The positives behind having a PhD. How valuable is it to you?

By: Taren Vaughan

We were always told growing up that receiving a bachelor’s degree would make us stand out from the rest. As time progressed, more and more people started to go to college. And getting a bachelor’s degree was not as uncommon as it once was before. So then getting a master’s degree became the thing to do. Even though receiving master’s degrees is still considered a major accomplishment, having a PhD has been said to allow a person to write their own ticket.

Individuals who teach on the university level will find that having that “Dr.” in front of your name does hold a lot of significance when it comes to job positions that are offered to you. The amount of money that you make and the way you are treated is influenced by that PhD that you have obtained. As a former college student, I myself saw how students reacted towards teachers who were doctorate professors versus those who only held master’s degrees. The level of respect that was given to PhD professors was much higher than that of non-PhD professors.

Although having a PhD can result in a number of positive things for a person, especially when a career choice is concerned, its usefulness varies depending on what field a person is in and what kind of job they are looking to get into. If you want to go into scientific research of some kind, then getting a PhD is definitely worth your while. Maybe your calling is teaching at the collegiate level. In this situation, a PhD will serve its purpose as well. But there are some career fields where having a PhD is almost equivalent to having a high school diploma simply because it is more about your experience than your education. The only difference is that a high school diploma doesn’t cost you thousands of dollars to get.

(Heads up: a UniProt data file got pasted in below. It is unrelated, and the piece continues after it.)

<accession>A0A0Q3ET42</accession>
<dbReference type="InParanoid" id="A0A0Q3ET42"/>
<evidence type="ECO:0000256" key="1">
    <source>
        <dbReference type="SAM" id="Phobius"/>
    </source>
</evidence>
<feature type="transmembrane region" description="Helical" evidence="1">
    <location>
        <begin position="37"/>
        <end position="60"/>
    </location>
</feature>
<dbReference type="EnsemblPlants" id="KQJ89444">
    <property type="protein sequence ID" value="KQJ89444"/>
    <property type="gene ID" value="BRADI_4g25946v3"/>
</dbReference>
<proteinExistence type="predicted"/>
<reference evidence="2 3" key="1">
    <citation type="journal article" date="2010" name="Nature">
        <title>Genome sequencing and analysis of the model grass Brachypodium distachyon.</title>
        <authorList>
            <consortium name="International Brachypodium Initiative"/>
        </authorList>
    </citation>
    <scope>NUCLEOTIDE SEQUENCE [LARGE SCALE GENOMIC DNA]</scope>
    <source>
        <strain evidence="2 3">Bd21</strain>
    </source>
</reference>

Surprisingly, some people get PhD’s for other reasons that are not related to their career goals. From conversations that I have had with several peers of mine, their desire to get PhD’s was to fulfill that sense of true accomplishment. Not so that they can necessarily make more money, but it was more so a personal goal that they had set for themselves.

Obtaining a PhD requires a lot of hard work, time and dedication which is why people are heavily applauded for getting them. Yes, it is very impressive that you took the time to go to school for all those years to obtain one of the highest level of degrees out there. No one can argue with that. But if you are in a profession where experience is the determining factor as to whether or not you get that great job offer, then what can a PhD really do for you?